Attacks in Israel/Gaza Strip border region

Review from the Office of the Ombudsman | English Services

Summary

The complaint involves a concern that only Israeli military attacks were reported in recent episodes of violence in the Israel/Gaza Strip border region. I concluded there was proportional coverage and no violation of CBC Journalistic Standards and Practices.

On March 9, 2012, Israeli forces launched an airstrike that killed Zuhair al-Qaissi, the secretary- general of the Popular Resistance Committees (PRC), a militant coalition of several armed Palestinian factions.

Israel asserts the PRC is financed and inspired by Hezbollah, the militant group and party based in Lebanon with links to Hamas and whose aim is to obliterate Israel. Israel and the United States describe the PRC as a terrorist organization.

The Israeli military, citing evidence it had gathered, asserted that al-Qaissi was plotting a terror attack. The Israeli airstrike, which also killed al-Qaissi's son-in-law and another militant, spurred rocket attacks by Palestinians and further exchanges with Israel in the days following that were the most intense of this year.

The complainant, Isi Erez, wrote March 13 to assert that CBC's reporting on the matter was selective and had only started when Israel responded to the attack, thus giving “today's news without the context.” Erez said the overall picture was inaccurate.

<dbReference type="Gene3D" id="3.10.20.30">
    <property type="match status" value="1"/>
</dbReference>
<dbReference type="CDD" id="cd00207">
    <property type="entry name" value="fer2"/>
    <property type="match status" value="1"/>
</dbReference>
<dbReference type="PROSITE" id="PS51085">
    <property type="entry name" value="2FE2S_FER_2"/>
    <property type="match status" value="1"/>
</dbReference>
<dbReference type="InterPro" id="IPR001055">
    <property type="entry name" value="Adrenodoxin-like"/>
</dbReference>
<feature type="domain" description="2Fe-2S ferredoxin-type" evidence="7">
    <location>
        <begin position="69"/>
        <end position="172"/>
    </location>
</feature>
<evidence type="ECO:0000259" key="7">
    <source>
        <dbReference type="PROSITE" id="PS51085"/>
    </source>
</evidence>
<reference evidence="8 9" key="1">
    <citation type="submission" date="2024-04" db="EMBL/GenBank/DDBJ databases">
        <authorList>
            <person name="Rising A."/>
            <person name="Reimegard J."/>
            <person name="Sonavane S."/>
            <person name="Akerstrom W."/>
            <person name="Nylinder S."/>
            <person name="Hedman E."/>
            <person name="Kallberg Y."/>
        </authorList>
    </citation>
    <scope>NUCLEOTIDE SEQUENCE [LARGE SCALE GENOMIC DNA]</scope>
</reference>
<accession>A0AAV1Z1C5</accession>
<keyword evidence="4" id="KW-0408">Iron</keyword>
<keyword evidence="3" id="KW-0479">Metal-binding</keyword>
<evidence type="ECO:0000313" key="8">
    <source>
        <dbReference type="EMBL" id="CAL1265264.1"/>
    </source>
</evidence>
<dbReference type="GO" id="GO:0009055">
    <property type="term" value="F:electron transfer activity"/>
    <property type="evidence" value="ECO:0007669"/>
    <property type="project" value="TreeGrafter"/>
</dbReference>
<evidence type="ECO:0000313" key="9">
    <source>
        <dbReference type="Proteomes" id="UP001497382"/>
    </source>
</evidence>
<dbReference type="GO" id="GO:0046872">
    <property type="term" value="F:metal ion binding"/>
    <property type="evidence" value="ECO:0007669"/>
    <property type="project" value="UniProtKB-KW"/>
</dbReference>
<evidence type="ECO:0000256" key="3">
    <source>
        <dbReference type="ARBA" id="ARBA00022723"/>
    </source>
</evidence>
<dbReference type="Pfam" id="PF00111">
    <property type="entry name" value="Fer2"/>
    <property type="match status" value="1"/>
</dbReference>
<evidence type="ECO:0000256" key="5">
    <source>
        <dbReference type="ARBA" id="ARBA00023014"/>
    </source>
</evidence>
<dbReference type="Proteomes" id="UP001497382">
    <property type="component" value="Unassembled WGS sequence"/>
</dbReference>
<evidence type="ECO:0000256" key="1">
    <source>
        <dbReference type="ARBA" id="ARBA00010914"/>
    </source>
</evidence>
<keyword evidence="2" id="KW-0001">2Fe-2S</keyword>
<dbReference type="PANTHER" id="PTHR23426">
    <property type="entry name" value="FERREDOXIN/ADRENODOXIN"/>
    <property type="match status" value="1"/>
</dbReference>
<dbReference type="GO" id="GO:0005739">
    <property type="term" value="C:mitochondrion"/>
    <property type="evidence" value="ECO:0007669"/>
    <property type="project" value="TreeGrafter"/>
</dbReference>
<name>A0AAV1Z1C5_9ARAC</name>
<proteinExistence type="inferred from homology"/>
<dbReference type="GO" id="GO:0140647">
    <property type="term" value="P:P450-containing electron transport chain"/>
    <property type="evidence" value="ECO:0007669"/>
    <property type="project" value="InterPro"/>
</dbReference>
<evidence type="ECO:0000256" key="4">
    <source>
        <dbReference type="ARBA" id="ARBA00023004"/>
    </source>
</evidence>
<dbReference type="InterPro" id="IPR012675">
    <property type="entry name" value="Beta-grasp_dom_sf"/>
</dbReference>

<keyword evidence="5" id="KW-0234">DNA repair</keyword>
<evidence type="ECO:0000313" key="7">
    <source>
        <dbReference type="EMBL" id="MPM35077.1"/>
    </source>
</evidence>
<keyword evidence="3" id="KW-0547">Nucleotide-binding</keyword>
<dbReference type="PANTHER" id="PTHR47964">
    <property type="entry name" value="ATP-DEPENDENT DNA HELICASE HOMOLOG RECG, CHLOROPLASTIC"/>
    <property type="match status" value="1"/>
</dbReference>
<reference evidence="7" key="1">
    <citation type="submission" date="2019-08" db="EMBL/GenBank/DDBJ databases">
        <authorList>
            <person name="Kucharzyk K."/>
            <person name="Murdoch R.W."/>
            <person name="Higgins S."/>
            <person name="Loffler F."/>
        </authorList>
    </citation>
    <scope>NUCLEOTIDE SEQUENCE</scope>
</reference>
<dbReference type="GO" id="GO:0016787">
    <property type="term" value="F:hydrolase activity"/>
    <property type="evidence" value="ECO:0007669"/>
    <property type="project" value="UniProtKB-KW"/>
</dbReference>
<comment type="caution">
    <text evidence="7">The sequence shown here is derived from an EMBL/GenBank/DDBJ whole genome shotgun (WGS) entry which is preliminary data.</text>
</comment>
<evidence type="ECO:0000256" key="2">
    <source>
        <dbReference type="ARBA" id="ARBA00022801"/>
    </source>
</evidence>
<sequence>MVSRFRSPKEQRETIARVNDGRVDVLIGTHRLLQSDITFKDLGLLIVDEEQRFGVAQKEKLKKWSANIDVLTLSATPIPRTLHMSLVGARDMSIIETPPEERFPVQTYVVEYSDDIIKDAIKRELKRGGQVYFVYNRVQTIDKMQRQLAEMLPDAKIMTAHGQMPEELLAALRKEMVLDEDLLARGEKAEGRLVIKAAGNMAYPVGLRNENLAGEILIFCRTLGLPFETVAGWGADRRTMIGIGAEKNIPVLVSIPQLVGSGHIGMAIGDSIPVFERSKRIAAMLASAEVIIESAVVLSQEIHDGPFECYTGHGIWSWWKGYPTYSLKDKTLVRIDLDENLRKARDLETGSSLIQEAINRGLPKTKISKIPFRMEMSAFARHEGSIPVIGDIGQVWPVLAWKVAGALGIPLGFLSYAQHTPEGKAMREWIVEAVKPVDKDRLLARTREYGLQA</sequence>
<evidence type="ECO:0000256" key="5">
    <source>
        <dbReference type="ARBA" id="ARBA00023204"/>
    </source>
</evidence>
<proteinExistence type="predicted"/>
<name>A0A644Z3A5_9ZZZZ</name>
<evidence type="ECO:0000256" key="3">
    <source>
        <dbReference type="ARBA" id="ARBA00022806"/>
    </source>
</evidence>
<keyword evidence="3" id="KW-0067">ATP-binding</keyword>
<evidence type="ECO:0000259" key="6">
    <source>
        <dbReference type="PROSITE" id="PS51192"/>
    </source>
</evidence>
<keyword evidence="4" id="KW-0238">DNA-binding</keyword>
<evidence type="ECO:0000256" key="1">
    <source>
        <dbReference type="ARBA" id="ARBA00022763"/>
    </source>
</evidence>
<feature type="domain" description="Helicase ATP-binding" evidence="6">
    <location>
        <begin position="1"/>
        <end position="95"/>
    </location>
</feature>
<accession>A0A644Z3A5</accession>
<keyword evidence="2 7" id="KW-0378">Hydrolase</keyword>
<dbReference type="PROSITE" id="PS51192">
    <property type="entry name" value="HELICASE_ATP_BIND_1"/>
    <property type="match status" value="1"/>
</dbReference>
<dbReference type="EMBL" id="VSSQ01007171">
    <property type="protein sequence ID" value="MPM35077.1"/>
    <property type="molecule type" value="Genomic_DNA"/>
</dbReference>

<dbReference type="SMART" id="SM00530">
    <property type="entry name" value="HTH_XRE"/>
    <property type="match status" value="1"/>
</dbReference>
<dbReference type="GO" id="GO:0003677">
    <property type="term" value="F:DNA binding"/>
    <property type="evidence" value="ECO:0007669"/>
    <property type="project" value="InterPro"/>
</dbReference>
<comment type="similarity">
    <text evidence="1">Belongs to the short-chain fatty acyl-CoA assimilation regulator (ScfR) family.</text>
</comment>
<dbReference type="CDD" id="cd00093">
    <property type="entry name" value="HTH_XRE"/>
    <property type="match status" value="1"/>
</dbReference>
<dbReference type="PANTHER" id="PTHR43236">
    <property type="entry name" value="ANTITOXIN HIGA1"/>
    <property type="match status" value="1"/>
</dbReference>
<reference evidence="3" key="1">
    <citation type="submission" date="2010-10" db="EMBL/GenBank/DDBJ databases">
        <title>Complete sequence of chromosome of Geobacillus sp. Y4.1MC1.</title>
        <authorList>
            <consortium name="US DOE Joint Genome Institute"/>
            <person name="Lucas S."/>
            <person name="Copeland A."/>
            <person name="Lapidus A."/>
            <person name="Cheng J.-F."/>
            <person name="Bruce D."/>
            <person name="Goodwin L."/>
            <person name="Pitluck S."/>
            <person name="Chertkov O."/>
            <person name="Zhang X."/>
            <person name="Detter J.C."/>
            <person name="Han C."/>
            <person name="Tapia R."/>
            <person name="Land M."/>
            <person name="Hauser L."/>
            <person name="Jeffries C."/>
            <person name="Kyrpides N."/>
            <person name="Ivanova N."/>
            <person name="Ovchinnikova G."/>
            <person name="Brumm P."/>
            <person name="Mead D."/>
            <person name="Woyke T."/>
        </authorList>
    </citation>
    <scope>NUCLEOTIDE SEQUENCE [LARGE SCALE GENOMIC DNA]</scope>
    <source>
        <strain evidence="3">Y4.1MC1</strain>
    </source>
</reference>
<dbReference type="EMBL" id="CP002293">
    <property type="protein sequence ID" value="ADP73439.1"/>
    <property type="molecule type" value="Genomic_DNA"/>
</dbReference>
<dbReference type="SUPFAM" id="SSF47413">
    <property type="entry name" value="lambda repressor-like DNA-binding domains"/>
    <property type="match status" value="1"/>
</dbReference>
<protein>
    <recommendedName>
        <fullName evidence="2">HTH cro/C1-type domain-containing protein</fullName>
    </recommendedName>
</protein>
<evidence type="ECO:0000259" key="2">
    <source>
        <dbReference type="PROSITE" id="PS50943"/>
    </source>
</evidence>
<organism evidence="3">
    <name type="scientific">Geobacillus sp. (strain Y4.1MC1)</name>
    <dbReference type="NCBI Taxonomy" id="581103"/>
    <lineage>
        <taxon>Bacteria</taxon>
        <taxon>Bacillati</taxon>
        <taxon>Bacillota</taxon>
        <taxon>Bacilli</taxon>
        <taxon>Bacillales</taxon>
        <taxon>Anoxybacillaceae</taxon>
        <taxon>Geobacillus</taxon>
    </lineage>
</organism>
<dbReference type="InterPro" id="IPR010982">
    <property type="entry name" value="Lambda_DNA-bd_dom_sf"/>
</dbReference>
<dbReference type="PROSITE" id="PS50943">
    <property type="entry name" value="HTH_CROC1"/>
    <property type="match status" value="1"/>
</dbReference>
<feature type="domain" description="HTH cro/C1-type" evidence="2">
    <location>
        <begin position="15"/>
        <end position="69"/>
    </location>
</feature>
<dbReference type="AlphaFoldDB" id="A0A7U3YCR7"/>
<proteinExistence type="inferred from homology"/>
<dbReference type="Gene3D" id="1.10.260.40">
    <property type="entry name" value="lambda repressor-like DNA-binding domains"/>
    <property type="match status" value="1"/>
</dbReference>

The executive editor of CBC News, Esther Enkin, wrote back May 1 and said CBC's coverage reflected a sequence of events spurred by the fatal airstrike on al-Qaissi's sedan.

“So while Israel occasionally struck at targets in Gaza over the past few months and the militants sporadically fired rockets into Israel, this engagement was unusual because it was far more intense,” Enkin wrote. “The proximate cause of this flare-up in hostilities was the Israeli military's high profile attack on a Palestinian militant commander. That attack was newsworthy as was the rocket barrage and the events and casualties that followed.”

Erez wrote again and questioned why the sequence would have started March 9 and not sooner to reflect repeated attacks on Israel.

“What perplexes me is the lack of the CBC's coverage of routine shelling of Israeli communities by Palestinians for which Israel does not retaliate,” Erez wrote. “Perhaps the nature of these attacks has become such that it does not seem newsworthy. I understand that news programs can only cover so much content in a limited amount of time, but if it is not interesting or newsworthy enough for the CBC to provide more regular coverage of such routine attacks, it seems doubly offensive for the CBC to then frame a story that involves Israeli attacks in such a lopsided and uneven manner.”

CBC Journalistic Standards and Practices call for proportionate, fair-minded coverage that respects divergent views and even-handedly treats its subjects. “We seek out the truth in all matters of public interest,” the policy says.

Conclusion

It is true, as the complainant suggests, many violent Middle East episodes do not receive coverage. When they are covered, it is helpful to provide context.

In this instance, a deadly missile attack spurred further violence and it was fair and certainly newsworthy for CBC News to allocate resources on the matter. It was valuable that CBC provided background in its reports on radio, television and online as it chronicled the violent exchanges in the days following March 9. In doing so, its audience could better understand why the conflict had intensified.

I cannot agree that CBC only covers such attacks when instigated by one party. I see no evidence to support that assertion.

In this case, there was no violation of CBC Journalistic Standards and Practices.

Kirk LaPointe
CBC Ombudsman